{
    		.
    		.
    		. 
    		texture[0]  = < baseTexture >;
    		.
    	}
    }
    // EOF
    Then you'd load the effect ( using D3DX interface ID3DXEffect ), setup the textures, and call FindNextValidTechnique and render!

    Sorry for going into detail for that, I just wanted to demonstrate that effects really make life easier.

    GL
    GL is easier to learn, uses straight-forward C function calls, is portable. However, you'll need to write extensions for the variety of cards out there whenever you want to use advanced features ( like bump mapping )

    I've not written GL code before ( though I've read and written DX equivalents of GL programs ), so I can't say a lot about the features offered by GL.
    As far as I know, it has no mesh support, no image loading, no normal/tangent computation, no math libraries. It supports line width, and antialised lines, as well as ray-tri intersection.
    There's some glut ( GL Utility library ), so maybe it does support image loading and such stuff. I Don't know ( anybody? )

    Also, GL seems to be updated every light year or so. Anyway, I think OpenGL 2.0 should be coming, but I don't know exactly when.

    Which is faster?!
    Definitely can't tell.

    Many people would claim that DX Graphics is slower. This is mostly attributed to the fact that they don't follow the patterns recommended by the DX Graphics documentation.

    For example, rendering functions in DirectX Graphics ( DrawPrimitive, DrawIndexPrimitive ) are optimized for large batches of primtives, so you don't call them with a couple of triangles at a time - which can be done in GL with no perf hit. Thus, when GL programmers write DX Graphics apps using the same GL style ( passing a couple of triangles at a time ) they start complaining about the bad performance.

    In short, with DirectX Graphics, there's a lot of optimzation to be done. If you don't, you get worse performance.

    Additionally, drivers have a lot to do with it. With DX 7 level gfx card drivers, vertex buffer ( == a place in device/AGP/system memory where you store your 3D vertices/data ) changes were quit expensive. This should not be an issue anymore.

    I recall that Simon O'Connor ( A professional graphics programmer, http://www.creative-asylum.com/ ) said that the GL driver quality varies from Poor to Excellent while that of DX Graphics varies from Average to Very good.

    Which do I use?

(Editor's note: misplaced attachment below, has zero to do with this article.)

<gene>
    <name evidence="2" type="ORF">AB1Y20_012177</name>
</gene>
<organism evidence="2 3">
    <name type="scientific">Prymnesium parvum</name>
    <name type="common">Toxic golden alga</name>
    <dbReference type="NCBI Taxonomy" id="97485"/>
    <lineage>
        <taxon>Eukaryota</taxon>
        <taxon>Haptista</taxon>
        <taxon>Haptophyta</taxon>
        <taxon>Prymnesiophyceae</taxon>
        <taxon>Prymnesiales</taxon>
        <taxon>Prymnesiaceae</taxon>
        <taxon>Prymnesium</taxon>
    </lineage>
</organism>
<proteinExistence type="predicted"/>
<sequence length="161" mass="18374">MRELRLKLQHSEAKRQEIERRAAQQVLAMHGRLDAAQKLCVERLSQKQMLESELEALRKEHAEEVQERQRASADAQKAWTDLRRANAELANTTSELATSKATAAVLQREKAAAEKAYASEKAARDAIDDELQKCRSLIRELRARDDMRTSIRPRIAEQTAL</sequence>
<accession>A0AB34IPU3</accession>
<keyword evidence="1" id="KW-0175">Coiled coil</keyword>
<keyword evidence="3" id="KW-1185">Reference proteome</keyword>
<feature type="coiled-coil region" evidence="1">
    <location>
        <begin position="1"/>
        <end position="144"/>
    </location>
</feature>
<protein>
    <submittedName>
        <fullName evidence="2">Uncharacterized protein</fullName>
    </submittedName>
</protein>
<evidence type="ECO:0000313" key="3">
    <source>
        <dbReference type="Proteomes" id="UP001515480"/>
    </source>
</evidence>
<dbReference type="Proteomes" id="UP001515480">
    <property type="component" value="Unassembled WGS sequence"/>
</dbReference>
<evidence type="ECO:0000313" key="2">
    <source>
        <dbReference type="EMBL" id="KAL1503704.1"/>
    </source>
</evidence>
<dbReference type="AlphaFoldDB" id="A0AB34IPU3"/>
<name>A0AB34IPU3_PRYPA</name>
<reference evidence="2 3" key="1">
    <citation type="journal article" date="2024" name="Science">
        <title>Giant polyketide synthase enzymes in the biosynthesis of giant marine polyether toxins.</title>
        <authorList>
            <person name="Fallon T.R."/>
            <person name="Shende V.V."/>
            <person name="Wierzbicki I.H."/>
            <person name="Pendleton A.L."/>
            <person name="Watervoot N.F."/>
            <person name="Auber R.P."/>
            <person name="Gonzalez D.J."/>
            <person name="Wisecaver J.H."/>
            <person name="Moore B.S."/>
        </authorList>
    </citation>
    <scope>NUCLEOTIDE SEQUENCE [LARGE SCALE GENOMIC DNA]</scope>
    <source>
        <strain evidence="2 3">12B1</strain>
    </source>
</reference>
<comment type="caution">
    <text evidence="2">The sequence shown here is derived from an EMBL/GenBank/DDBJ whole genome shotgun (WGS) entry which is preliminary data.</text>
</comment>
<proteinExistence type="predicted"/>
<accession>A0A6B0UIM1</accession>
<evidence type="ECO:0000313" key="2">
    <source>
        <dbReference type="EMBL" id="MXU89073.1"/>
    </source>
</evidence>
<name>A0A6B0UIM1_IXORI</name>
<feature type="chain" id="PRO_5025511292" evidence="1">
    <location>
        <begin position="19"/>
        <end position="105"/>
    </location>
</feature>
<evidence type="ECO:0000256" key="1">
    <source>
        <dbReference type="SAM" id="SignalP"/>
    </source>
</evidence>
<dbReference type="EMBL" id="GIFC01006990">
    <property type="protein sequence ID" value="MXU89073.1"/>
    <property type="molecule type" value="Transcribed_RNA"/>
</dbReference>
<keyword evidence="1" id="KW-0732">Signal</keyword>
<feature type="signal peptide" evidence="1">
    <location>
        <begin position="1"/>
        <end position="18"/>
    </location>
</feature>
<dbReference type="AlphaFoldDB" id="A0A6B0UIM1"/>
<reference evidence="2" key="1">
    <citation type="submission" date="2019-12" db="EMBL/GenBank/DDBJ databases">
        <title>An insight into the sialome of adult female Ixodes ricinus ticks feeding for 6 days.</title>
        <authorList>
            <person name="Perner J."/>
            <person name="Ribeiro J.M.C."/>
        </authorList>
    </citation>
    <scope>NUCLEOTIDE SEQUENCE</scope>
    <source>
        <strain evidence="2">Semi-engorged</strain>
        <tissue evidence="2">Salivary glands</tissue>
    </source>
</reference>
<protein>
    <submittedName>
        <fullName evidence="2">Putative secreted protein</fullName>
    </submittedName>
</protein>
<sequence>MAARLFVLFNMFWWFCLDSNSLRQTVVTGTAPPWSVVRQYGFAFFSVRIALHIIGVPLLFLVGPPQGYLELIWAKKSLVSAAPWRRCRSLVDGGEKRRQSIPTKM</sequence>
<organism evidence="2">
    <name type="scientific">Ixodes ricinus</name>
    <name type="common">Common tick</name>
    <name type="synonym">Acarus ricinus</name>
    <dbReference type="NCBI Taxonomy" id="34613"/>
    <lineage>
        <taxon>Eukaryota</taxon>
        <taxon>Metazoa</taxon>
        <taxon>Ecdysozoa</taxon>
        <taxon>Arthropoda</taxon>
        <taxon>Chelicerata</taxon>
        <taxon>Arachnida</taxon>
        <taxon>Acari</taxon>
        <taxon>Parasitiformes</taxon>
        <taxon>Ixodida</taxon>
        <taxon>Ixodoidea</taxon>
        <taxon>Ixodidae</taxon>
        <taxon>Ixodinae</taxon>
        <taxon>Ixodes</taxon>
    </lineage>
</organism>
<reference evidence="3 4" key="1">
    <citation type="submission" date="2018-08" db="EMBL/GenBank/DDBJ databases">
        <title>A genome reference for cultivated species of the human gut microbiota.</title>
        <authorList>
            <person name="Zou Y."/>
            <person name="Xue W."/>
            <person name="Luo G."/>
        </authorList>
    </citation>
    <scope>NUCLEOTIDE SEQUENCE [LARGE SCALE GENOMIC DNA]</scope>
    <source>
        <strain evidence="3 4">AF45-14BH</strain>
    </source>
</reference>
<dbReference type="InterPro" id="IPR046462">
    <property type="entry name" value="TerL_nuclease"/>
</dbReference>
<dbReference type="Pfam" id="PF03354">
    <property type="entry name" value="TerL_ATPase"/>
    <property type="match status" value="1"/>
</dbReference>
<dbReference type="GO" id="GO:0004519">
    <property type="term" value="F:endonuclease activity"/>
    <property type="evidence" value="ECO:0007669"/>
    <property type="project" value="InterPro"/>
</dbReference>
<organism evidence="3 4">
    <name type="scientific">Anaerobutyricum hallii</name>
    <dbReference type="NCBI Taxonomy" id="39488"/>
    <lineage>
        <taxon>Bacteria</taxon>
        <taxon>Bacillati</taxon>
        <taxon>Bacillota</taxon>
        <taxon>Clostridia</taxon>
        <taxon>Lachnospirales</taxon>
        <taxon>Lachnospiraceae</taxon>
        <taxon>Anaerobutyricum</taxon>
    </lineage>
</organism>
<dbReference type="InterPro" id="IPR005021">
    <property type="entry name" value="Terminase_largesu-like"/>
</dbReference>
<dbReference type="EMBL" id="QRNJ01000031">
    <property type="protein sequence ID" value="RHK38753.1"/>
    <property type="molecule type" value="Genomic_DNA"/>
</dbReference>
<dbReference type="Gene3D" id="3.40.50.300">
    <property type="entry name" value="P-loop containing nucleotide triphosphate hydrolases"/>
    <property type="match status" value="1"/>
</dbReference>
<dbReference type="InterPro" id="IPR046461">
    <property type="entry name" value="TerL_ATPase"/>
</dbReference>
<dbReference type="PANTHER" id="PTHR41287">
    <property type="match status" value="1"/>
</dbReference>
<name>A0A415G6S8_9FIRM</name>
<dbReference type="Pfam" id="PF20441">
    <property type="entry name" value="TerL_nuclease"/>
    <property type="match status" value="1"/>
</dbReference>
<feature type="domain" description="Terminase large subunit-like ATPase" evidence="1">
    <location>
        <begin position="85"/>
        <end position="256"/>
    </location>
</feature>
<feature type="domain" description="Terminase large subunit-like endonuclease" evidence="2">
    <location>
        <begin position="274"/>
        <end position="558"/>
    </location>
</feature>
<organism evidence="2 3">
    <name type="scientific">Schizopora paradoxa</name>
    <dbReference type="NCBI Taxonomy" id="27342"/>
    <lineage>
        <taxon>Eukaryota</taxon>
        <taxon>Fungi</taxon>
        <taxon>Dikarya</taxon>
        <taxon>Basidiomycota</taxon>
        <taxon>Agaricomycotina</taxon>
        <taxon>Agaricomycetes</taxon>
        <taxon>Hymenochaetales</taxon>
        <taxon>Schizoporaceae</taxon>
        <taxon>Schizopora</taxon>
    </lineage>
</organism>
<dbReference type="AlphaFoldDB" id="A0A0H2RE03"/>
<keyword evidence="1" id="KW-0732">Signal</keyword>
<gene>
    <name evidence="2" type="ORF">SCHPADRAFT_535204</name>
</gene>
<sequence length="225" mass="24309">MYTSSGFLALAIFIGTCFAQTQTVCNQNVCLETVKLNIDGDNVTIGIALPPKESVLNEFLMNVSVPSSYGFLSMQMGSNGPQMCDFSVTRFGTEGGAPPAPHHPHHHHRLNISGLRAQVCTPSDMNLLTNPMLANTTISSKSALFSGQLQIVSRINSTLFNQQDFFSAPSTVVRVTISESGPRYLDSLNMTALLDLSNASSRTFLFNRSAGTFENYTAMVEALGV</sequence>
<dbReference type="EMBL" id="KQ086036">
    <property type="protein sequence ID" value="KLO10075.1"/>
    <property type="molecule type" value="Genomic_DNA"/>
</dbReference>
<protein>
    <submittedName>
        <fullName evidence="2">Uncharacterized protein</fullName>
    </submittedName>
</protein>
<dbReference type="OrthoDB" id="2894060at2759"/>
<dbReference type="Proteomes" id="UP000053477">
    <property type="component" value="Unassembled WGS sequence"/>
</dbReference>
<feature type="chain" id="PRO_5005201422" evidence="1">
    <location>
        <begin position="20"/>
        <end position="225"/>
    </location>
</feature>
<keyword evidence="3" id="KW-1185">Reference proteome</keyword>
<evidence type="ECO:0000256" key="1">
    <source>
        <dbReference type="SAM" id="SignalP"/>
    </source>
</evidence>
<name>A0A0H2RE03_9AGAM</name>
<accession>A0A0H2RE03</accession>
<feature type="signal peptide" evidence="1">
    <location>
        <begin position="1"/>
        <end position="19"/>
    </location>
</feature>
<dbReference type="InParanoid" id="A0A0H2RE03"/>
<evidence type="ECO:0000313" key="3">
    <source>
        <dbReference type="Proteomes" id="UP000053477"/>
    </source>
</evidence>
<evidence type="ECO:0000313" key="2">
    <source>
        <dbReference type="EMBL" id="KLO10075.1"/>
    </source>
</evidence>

The one that suits your needs more. If you intend to do something portable ( With commercial games you can get all what you want from windows. But of course supporting the opensource community and linux is a good thing to do. ), you'll HAVE TO use anything other than DX. It's not expected in the near ( or far ) future that there'll be a linux version of DX, for example.

    If you're more comfortable with OOP, you could use DirectX. I personally couldn't bear the gl style of doing things. On the other hand, if you like plain-C style, you could use GL.

    It's important to note that using either API will not prevent you from writing quality apps/games. The Quake series, as well as DOOM III use OpenGL. Unreal/Lithtech engines use Direct3D. Note however, that the DOOM III engine has 6 backends for supporting the major cards out there.

    Another important factor is the presence of learning resources/material. I've not seen something for DirectX like NeHe, so far ( although there's a site in the making that's designed to fill in this gap. Should be up around a couple of months from now ). Additionally, there's some GL "red/blue" book free on-line ( don't exactly recall. Maybe both are free? )

    However, you can find discussion groups/forums with amazing people that can help you with ANYTHING DirectX.
    GDNet's DirectX forum's good for newbie-intermediate questions.
    Microsoft's DirectXDev list is great for advanced questions and info about DirectX ( populated by a number of Direct3D MVPs, Direct3D developement team members, guys behind games like Age of mythology, Halo2, Unreal tournament 2003, Empire earth, urban chaos, startopia, ...etc. This is great, since besides getting the best answers, you get to know how they did stuff in their games )
    Muhammad Haggag